While he was strong defensively, offensively, Guendouzi was very underwhelming. Despite recorded a crazy 98% passing accuracy, it was benign passing, and he only contributed 1 accurate, long range transitional passes, and 1 successful forward transitional dribble.
LCDM: Xhaka (6/10)
It was a slightly underwhelming defensive performance from Xhaka, who was not aggressive enough in his defending (1 tackle), but showed reasonable defensive anticipatory skills (2 interceptions). In terms of his defensive positioning, while Xhaka was disciplined to a degree, in that he wasn’t drawn into advanced areas of the pitch, he was arguably too left of centre in his positioning, which left Arsenal unnecessarily exposed centrally.
Offensively, Xhaka was highly productive, as he scored a goal from a well taken free kick, recorded 84% passing accuracy, and produced 7 accurate long-range transitional passes. The only real blemish on Xhaka’s offensive performance was once again his failure to contribute in terms successful forward dribbles for the match.
RCAM: Ozil (6/10)
It was an improved attacking performance from Ozil, who scored a goal from his solitary shot for the match, attempted a through ball, managed 1 successful forward dribble and produced 3 key passes. That said, for a player earning approximately £350,000 per week, significantly more on field production is expected.
CAM: Ramsey (4/10)
It was a poor performance by Ramsey, who showed no goal scoring initiative (0 shots) and minimal desire to penetrate Newcastle’s rear-guard via the dribble (1 successful dribbles) or via attempted through passes (0 attempted through passes for the match). The only real positive was that Ramsey showed some creativity with his passing (2 key passes).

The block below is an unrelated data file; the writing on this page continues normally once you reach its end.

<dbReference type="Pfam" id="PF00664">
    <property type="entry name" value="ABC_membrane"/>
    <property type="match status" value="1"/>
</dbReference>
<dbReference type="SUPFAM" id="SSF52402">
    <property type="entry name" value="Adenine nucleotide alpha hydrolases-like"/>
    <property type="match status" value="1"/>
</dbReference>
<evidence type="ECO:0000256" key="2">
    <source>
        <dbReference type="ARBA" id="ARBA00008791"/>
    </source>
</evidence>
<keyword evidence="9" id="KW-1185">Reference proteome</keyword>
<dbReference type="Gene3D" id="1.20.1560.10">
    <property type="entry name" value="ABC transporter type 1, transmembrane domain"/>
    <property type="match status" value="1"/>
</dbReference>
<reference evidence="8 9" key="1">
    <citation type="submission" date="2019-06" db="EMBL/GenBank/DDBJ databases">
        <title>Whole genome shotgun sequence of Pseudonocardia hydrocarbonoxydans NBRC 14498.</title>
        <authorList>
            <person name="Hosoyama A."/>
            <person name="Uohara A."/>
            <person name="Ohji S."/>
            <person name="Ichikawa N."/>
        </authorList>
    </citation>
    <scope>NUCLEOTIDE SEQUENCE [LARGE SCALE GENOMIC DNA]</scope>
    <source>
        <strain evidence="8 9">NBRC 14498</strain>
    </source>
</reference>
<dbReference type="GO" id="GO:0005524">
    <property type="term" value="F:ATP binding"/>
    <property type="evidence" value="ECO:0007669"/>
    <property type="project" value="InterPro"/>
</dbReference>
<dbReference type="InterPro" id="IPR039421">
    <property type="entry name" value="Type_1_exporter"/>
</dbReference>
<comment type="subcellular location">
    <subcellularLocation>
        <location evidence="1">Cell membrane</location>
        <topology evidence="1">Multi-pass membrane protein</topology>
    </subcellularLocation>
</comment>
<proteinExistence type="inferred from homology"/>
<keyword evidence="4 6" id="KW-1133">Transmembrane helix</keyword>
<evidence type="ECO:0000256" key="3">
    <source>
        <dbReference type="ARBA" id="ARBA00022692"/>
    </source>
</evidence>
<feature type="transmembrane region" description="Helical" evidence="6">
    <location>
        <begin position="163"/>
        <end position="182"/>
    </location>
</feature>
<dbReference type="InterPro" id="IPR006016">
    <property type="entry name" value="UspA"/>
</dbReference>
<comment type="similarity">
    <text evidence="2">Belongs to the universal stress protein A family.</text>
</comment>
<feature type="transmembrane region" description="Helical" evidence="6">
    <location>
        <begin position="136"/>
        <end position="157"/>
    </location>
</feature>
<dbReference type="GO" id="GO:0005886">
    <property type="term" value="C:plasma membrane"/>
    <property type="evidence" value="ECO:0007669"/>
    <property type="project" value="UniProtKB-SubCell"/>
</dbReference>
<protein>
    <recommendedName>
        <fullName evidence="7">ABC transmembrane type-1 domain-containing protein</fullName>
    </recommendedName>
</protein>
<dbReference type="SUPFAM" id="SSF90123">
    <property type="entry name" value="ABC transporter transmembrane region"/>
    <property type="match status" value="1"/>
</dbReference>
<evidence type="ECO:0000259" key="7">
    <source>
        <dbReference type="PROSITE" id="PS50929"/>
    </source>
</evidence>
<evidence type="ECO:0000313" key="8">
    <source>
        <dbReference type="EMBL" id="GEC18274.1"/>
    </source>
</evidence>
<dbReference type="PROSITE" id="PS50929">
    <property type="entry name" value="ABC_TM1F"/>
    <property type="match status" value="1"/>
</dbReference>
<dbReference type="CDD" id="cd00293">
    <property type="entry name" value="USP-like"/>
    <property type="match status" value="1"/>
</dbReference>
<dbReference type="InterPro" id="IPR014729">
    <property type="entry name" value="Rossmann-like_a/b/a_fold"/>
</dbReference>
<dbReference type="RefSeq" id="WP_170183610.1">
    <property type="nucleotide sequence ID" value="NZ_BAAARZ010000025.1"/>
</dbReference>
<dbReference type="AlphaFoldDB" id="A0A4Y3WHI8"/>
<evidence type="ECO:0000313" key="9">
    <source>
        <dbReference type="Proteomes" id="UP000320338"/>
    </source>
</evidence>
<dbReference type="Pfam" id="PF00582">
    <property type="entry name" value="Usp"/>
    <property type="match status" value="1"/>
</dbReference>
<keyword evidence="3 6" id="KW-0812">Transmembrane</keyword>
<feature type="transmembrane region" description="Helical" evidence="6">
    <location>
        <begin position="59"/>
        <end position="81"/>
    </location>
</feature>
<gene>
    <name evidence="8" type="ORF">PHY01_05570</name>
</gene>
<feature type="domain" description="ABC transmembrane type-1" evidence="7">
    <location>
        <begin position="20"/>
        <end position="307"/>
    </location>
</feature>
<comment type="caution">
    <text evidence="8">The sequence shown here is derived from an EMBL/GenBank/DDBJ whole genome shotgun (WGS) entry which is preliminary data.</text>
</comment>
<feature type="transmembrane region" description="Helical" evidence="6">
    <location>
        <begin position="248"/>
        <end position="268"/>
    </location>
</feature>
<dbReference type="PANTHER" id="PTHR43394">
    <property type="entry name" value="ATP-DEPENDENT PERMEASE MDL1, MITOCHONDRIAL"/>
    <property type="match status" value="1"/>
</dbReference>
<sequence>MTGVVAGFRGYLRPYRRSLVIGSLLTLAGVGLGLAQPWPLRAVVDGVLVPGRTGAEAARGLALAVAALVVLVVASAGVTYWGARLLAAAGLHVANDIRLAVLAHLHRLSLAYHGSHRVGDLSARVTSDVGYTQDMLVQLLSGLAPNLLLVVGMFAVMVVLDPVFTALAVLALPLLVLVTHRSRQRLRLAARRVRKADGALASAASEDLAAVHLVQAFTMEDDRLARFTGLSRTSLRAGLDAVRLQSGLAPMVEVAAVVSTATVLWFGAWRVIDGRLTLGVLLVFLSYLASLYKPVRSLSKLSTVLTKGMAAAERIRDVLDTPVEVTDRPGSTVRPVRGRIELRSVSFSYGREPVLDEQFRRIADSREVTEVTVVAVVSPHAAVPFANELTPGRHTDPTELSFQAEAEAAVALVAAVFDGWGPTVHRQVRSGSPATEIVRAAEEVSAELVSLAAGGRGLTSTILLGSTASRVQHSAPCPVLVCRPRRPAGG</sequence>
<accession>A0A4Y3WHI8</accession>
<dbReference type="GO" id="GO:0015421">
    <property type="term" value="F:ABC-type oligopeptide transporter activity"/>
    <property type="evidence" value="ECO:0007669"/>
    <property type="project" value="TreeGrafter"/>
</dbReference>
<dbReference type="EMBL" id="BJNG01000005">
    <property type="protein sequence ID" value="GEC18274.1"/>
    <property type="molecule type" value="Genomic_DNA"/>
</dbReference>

LCAM: Aubameyang (4/10)
It was a poor performance by the Gabonese striker, who showed no desire to penetrate Newcastle’s rear-guard via the dribble (0 successful dribbles) or creativity with his passing (0 key passes). That said, Aubameyng did show some goal scoring intent, with 2 off target shots during the match, and notably attempted a through pass. Again though it was painfully obvious that Emery is limiting Aubameyang’s effectiveness by deploying the Gabonese striker out of position on the wing. Emery’s refusal to adopt a formation that would allow Aubameyang and Lacazette to act as a striking duo, and in turn play to their goal scoring strengths, is highly reminiscent of the stubbornness seen from Wenger in the second half of his tenure.
CF: Lacazette (6/10)
It was a trying but underwhelming performance by the Frenchman, who had 3 shots for the match, 0 of which were on target. While Lacazette battled his opponent, Fernandez, aerially, the taller and more physically opposing Spaniard was ultimately victorious (3 successful aerial duels to Lacazette’s 2).
Like the matches this season versus West Ham and Cardiff, Arsenal’s performance versus Newcastle was reminiscent of the side’s performances under Wenger during the second half of his tenure. That is, Arsenal dominating possession but failing to create high probability goal scoring opportunities. The Gunners fullbacks also assumed positions far too high up the field, which exposed Arsenal’s centrebacks to dangerous crosses from Newcastle’s wide men.
Emery’s ongoing refusal to adopt a formation and tactical approach, that accentuates the strengths of Arsenal’s elite attackers (Aubameyang, Lacazette, Ozil), and reinforce Arsenal’s central midfield with an additional body to protect the defence, is a concerning trend.
Until Emery becomes more willing to adapt his approach to accentuate the strengths and mitigate the weaknesses of the elite players currently at his disposal, while pragmatically protecting Arsenal’s defence, Arsenal will continue to deliver unconvincing performances.
The stats referenced in this post are sourced from http://www.whoscored.com.